Students in the Wausau School District will start the school year with all-virtual schooling. It's the first district outside of the state's largest metro areas to forgo in-person classes in the fall due to COVID-19.
Wausau follows school districts in Milwaukee, Madison and Racine as well as suburban Madison in deciding to begin the school year with entirely virtual classes. A divided Wausau School Board took the 6-3 vote Monday evening, and voted to revisit the decision each month.
Also on Monday evening, the La Crosse School Board voted to start its school year virtually, and to revisit the decision in September. The two districts are among hundreds in the state grappling with the decision about how and whether to safely reopen schools for in-person classes. They're the latest to confront the complexities of weighing the safety of students and school staff during the pandemic against the social, emotional and educational benefits of holding in-person classes. Wausau is the first district in central or northern Wisconsin and La Crosse the first in southwestern Wisconsin to decide to keep school at home, at least for now.
"In June, we all had this optimistic goal of reopening fully in the fall, and the data doesn’t support that," said Wausau School Board President Tricia Zunker at the virtual meeting on Monday.
Wausau, a district of 8,149 students in a city of 40,000 people, is in Marathon County. It's one of 58 counties in the state classified by state health officials as seeing a "high level" of coronavirus activity.
The decision was met with opposition from several board members. Jim Bouché questioned whether the district had prepared staff and bolstered technology in ways that would build on shortcomings seen in the spring, when all of the state's schools closed for several months, ending the academic year with all-virtual instruction.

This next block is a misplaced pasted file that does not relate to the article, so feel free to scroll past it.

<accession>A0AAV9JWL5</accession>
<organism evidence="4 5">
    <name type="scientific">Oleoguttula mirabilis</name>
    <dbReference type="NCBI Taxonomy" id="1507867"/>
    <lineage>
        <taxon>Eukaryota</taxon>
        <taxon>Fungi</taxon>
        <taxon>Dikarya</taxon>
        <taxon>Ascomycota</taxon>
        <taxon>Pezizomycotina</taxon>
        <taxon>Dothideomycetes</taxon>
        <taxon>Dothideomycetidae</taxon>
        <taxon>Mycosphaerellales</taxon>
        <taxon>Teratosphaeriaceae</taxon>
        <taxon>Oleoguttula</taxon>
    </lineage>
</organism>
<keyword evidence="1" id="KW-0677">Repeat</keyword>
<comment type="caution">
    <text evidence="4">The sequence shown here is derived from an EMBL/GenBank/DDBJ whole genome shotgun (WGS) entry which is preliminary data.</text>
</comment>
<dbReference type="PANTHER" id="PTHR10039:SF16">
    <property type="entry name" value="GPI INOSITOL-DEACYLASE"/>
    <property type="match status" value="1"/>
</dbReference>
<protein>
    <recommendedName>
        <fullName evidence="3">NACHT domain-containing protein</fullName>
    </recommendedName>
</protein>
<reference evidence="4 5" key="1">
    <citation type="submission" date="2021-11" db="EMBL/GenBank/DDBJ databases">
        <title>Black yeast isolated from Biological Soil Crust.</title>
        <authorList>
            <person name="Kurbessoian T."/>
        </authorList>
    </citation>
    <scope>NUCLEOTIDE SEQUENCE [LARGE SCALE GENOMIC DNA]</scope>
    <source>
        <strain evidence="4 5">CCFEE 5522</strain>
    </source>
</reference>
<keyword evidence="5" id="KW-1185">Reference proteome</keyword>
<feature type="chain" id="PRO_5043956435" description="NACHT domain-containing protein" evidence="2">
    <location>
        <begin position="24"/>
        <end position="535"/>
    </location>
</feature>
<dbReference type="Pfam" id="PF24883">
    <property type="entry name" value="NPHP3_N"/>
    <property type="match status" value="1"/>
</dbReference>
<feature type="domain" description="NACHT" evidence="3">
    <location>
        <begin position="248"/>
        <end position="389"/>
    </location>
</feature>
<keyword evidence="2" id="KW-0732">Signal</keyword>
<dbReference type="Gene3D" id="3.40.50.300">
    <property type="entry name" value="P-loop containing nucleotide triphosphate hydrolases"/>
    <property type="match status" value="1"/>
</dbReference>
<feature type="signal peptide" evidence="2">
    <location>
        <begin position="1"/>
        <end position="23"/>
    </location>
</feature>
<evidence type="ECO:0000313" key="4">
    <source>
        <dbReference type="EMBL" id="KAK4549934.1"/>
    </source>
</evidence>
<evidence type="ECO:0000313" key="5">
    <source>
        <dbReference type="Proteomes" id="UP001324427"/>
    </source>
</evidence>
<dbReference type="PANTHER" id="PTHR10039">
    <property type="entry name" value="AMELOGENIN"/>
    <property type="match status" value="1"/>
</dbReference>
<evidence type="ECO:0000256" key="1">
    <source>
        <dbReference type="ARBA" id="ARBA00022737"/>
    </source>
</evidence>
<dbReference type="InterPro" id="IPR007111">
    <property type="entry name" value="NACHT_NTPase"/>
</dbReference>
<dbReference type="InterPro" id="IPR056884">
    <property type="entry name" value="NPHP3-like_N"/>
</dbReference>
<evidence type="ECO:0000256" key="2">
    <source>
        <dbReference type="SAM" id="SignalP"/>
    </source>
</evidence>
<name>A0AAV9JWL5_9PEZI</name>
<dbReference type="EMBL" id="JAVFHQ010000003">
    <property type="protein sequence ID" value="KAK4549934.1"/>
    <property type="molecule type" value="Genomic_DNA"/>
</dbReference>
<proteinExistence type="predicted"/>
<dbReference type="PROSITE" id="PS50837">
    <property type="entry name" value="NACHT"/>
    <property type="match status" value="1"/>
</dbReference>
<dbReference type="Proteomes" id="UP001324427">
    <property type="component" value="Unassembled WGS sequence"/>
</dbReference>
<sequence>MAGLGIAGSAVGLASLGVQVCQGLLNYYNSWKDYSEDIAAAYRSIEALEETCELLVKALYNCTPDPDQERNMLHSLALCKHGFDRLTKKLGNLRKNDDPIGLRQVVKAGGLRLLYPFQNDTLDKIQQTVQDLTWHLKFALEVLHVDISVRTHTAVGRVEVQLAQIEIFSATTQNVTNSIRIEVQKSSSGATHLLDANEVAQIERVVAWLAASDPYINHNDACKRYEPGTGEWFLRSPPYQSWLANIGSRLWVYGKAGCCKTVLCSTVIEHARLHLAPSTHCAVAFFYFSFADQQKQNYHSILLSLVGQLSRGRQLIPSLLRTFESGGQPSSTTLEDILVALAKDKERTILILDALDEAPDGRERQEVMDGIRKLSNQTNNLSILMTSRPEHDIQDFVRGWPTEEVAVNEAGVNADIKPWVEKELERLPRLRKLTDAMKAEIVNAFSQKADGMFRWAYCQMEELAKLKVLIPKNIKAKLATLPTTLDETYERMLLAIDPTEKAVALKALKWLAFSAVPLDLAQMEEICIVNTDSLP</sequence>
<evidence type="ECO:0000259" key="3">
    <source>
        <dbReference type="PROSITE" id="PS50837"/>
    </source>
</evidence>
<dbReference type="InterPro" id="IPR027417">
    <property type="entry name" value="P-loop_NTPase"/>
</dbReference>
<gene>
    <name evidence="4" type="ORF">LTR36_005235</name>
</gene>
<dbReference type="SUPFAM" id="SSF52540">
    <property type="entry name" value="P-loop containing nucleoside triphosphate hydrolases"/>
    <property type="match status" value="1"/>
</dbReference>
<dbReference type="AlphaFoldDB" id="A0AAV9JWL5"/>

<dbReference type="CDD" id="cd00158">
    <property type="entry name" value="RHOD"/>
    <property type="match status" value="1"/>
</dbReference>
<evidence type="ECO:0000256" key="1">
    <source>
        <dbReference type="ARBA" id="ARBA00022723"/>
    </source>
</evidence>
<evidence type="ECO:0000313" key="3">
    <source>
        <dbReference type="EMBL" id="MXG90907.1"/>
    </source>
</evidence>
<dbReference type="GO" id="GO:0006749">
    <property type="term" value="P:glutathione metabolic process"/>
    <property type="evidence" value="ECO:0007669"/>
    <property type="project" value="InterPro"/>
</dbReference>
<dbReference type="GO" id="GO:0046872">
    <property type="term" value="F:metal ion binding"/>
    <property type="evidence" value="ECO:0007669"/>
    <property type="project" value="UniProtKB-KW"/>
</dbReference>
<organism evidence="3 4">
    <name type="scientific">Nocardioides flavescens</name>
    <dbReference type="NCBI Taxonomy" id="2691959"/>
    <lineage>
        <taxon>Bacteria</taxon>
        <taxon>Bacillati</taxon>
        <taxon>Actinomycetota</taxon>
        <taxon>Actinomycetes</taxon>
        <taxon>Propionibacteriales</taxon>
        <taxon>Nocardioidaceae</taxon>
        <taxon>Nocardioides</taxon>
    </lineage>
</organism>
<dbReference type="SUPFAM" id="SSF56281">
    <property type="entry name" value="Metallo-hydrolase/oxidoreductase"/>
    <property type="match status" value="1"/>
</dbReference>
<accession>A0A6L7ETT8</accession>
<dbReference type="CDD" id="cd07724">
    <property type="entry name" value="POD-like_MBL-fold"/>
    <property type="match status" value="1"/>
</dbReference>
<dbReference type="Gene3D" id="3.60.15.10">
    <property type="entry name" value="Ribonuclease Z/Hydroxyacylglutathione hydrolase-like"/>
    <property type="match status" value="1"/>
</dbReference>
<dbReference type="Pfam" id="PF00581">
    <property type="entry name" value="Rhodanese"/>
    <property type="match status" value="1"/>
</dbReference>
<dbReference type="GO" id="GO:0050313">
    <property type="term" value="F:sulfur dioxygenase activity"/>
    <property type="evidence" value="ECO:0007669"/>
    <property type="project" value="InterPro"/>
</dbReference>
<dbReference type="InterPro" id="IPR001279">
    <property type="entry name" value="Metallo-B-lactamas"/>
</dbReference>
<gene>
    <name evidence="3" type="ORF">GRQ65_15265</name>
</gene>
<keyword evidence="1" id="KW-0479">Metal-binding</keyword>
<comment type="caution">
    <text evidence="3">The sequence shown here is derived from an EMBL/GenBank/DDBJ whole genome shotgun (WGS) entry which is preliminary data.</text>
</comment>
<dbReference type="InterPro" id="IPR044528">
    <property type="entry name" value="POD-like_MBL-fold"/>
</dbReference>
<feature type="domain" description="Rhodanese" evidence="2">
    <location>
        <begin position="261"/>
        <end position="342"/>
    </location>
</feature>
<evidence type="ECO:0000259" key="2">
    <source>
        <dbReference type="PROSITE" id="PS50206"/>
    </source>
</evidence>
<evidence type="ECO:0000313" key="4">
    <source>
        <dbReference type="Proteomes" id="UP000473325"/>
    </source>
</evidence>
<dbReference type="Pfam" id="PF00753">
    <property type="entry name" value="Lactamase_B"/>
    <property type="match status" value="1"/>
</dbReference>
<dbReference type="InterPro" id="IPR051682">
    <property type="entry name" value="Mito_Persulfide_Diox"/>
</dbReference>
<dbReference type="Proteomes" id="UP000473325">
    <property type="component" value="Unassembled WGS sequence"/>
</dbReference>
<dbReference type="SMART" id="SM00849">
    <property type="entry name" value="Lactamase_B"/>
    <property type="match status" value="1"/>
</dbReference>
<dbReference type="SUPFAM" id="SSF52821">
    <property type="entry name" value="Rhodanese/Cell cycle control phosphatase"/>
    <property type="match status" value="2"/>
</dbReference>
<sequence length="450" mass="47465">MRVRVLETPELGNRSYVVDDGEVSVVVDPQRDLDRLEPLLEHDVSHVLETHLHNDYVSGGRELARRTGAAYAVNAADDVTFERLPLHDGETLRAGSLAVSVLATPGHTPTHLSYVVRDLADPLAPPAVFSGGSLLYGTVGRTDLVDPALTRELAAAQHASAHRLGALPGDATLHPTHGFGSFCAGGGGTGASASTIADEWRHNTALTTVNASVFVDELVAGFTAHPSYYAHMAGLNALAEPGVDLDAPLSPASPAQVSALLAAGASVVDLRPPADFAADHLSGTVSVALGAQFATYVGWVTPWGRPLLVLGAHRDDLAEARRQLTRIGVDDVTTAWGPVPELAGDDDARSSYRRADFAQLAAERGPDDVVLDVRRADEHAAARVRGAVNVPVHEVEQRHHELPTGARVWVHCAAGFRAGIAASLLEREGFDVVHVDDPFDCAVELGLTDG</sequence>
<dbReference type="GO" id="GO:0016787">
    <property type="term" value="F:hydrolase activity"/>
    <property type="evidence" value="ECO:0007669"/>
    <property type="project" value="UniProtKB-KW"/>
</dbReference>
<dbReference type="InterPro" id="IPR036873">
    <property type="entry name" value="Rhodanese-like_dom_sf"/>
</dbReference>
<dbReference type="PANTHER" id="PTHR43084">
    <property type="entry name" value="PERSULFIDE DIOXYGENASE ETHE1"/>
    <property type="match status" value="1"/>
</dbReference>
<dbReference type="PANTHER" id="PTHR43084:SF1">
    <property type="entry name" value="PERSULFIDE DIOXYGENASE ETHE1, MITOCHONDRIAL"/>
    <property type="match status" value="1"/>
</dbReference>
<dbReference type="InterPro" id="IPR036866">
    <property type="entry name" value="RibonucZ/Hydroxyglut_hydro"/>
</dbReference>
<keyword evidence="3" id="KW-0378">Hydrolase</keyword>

"Do we have a plan for tracking truancy so that we don't lose any of our students through this virtual learning?" asked Bouché, who voted against the virtual reopening measure. "We lost a lot of students toward the end of the school year last year. We all know that."
As the virus's spread in Wisconsin has accelerated in the past month, more school districts have prepared plans for at least partial virtual schooling for the fall. But the differing approaches among districts across the state highlight just how much of a patchwork the response to COVID-19 has been, and how much uncertainty there is surrounding the fraught issue of schooling in the pandemic.
Besides the districts that will begin the year all-virtual, there are districts across the spectrum of potential reopening plans:
A number of suburban Milwaukee schools including Menomonee Falls, New Berlin and Wauwatosa are planning to hold in-person classes five days a week, sometimes with virtual schooling options available to parents. Many rural districts are also slated to reopen with full in-person classes this fall.
In Kenosha, a draft proposal for high schools would include in-person classes Monday through Thursday and virtual schooling on Friday. The district’s plan would also offer families the option to decide between in-person and virtual instruction.